Brighter Magazine 2022-Q1

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Zarah Lakhani

Through non-Hodgkin’s lymphoma and a world full of change, she found joy in each new beginning.


The breast cancer paddle phenomenon unites women on the water.


Making your immune system work for you


Finding fun in your wardrobe for a body altered by treatment

Survivor Safe Fitness for the New Year

A magazine for women affected by cancer

Editor’s Letter

Live. Learn. Shine. What a Year to Remember! I love saying “hello” to new years and new beginnings. Before looking forward, however, it is important to take a moment to look back. It is the things in the past that, when reflected upon, make our future brighter. Looking at 2021, we as a publication have a lot to celebrate. Since being formed in 2020 as an L.L.C., Brighter magazine, a little volunteer run publication, has expanded to new dimensions. We have worked with an attorney to file for non-profit status and are status pending with expectation to receive our letter from the IRS in the next month or so. Our board of directors is working hard to build committees and develop a strong foundation so the magazine and business can flourish in 2022. We are shipping magazines to five states across the nation while also working to deepen relationships with readers through our individual subscription base. We wouldn’t be where we are if not for the relationships we have built along the way. Doctors and surgeons and organizations like the National Ovarian Cancer Coalition, A Model Patient and BeautyCounter are helping us distribute magazines across the cancer community in Dallas and beyond. Our writers come from all walks of life and have generously donated their time and knowledge to help us share some wonderful information with you. But we are just scratching the surface of what we hope to do. We are starting to gain further traction as more doctors and survivors contact us to share their stories and become a part of the mission. The more survivors we meet, the more we can see that Brighter magazine is filling a void in the women’s cancer community. Our hope is that Brighter magazine will become the “best friend’s” guide to life with cancer from diagnosis to remission and beyond. 2022 will hold four quarterly issues that we cannot wait to share with you. We are off to a great start. If you are interested in being a part of Brighter magazine by sharing your story or bringing the magazine to your community, please reach out to us. You can contact us at, and we will respond to you as soon as possible. 2022 is going to be even better than last year. We hope you can feel it too!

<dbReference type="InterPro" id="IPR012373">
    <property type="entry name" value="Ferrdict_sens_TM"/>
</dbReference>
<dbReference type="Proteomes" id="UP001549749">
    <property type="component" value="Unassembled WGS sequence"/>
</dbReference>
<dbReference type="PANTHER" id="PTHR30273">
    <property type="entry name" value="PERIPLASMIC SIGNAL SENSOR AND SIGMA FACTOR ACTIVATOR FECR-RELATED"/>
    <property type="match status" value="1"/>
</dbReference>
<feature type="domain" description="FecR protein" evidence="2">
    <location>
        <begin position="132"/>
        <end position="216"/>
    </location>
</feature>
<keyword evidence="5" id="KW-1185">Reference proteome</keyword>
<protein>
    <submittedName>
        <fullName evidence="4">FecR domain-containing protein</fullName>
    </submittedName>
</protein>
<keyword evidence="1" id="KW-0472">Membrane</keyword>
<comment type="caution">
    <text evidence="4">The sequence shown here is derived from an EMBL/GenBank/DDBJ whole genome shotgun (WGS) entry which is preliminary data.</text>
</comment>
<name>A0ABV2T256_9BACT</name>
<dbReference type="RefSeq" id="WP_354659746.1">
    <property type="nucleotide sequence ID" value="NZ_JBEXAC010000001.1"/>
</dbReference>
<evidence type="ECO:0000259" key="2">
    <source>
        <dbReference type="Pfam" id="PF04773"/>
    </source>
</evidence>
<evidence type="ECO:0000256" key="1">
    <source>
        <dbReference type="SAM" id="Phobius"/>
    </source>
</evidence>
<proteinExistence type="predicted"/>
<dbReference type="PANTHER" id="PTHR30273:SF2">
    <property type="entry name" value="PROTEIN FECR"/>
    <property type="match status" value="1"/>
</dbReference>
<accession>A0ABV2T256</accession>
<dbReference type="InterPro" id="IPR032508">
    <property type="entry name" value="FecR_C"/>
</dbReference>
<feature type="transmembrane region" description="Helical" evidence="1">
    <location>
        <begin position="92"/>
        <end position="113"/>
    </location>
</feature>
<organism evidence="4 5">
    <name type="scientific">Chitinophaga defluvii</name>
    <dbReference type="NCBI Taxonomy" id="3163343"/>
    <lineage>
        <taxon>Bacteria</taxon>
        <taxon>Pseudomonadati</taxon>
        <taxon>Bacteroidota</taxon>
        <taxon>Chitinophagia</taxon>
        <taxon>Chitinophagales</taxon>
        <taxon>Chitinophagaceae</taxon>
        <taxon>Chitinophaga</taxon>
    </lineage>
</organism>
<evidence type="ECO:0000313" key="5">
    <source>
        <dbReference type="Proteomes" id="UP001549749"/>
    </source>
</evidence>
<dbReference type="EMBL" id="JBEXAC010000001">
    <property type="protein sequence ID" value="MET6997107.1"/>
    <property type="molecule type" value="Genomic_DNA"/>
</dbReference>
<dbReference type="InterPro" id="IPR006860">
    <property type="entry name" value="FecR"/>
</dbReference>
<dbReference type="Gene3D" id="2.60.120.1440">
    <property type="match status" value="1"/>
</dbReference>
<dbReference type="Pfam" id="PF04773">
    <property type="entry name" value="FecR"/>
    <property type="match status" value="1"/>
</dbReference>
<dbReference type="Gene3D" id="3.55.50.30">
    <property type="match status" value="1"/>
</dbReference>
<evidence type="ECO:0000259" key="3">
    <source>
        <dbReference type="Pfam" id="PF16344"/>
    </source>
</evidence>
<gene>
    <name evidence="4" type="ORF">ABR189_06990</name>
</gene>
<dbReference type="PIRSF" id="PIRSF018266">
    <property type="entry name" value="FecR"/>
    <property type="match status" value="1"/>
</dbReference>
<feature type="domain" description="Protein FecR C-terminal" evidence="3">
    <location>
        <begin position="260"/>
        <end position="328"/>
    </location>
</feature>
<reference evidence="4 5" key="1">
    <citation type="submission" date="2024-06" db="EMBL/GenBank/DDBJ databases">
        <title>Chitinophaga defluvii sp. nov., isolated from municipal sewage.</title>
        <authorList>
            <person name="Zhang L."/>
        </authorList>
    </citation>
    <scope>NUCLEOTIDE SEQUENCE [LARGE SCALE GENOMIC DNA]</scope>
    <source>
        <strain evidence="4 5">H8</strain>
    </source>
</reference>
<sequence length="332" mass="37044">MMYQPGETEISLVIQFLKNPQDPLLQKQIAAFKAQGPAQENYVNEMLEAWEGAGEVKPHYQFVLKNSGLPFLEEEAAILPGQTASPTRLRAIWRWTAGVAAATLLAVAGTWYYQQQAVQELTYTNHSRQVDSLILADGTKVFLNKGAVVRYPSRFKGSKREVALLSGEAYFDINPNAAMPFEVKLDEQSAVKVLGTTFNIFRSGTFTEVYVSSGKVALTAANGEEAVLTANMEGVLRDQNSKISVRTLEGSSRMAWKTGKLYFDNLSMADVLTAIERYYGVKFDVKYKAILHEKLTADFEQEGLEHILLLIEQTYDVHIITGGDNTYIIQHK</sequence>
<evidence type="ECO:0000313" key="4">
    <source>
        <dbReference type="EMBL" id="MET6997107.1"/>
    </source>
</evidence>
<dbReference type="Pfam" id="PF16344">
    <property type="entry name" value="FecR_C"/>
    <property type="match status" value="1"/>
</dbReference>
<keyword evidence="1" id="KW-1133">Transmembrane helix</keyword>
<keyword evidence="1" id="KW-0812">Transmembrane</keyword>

Table of Contents Subscribe to Brighter magazine at Advertise to expand your reach. Contact us at Donate to support Brighter on our website or save fees by mailing a check to: Brighter Magazine 3950 Royal Lane Ste - E 161 Dallas, Texas 75230 Brighter Magazine, a Texas nonprofit Corporation, 501(c)(3) Tax Exemption status pending.

Education Etch-A-Sketch


So Long, Surgical Scars


The History and Future of Breast Cancer Paddling




Wig Q&A


Livestrong at the YMCA


Yoga: Beginning with Breath My Victory: Online Fitness

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Empowerment Is My Lipstick Good For Me?


Express Yourself through Headcoverings